This is one of the most highly rated memoirs of the last year, and I’ve been looking forward to reading it. Unfortunately, the audiobook is poorly made (an example of why most authors shouldn’t read their own audiobooks). I almost didn’t read it, but the reviews kept pulling me back.
Depending on how much you love surfing, the book wanders from good to fantastic. Thirty years of waves around the world are described in great detail, and if the topic of surfing is interesting to you then the book will be an incredible read. This is not one of those books where the memoir is a vehicle for a larger point about life - there is no universal theme that will draw in readers who don’t care about surfing. It’s not a metaphor. It’s a well-written chronicle of the adventures of a surfer.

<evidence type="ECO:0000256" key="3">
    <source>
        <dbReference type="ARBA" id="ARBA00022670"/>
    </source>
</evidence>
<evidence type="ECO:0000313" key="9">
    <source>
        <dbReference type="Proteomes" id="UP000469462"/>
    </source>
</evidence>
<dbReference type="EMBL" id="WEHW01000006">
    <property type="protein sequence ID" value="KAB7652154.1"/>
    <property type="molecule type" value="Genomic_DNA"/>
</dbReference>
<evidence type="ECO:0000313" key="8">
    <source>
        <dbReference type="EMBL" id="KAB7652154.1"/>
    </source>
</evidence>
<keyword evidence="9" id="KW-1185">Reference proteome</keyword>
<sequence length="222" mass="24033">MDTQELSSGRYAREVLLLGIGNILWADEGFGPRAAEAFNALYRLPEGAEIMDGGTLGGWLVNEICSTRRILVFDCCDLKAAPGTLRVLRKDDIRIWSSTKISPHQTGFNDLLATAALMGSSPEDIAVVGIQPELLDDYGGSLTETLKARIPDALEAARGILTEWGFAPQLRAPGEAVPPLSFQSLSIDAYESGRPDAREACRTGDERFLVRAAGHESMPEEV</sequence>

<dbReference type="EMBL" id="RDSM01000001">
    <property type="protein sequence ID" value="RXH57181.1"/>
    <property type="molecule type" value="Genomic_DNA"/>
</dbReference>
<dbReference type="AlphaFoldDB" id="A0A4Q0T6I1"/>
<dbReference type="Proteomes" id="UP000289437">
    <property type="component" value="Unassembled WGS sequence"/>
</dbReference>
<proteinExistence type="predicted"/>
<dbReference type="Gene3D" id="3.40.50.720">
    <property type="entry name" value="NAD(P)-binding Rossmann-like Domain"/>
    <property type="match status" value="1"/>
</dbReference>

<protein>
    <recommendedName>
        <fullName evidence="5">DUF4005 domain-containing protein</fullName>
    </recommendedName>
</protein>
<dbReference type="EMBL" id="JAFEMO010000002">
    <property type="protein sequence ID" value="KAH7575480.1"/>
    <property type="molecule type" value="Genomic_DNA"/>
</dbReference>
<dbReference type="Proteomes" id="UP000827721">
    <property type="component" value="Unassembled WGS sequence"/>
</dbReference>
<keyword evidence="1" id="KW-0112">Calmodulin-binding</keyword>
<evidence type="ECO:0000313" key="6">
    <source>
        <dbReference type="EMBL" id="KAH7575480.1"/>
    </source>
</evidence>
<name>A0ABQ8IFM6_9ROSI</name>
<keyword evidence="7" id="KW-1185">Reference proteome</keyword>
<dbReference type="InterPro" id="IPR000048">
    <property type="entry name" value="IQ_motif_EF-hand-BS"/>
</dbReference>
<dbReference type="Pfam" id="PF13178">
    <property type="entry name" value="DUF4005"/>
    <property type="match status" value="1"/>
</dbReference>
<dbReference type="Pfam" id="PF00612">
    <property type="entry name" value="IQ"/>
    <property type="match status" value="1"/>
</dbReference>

What you take from it is that surfing isn’t like other sports and hobbies. You’re at the mercy of waves and weather. When they call, you go. And if you don’t heed the call, you’re not a real surfer. Towards the end of the book, there are descriptions of how waves change - hurricanes, dredging, construction. When that happens, the use of the shore changes. The people who use it change. The local economy shifts. (Granted, I read a lot into a short chapter.) Only surfers would see this. Because only surfers are there, on the water, looking back to shore.
More water. But this time, back in Canada.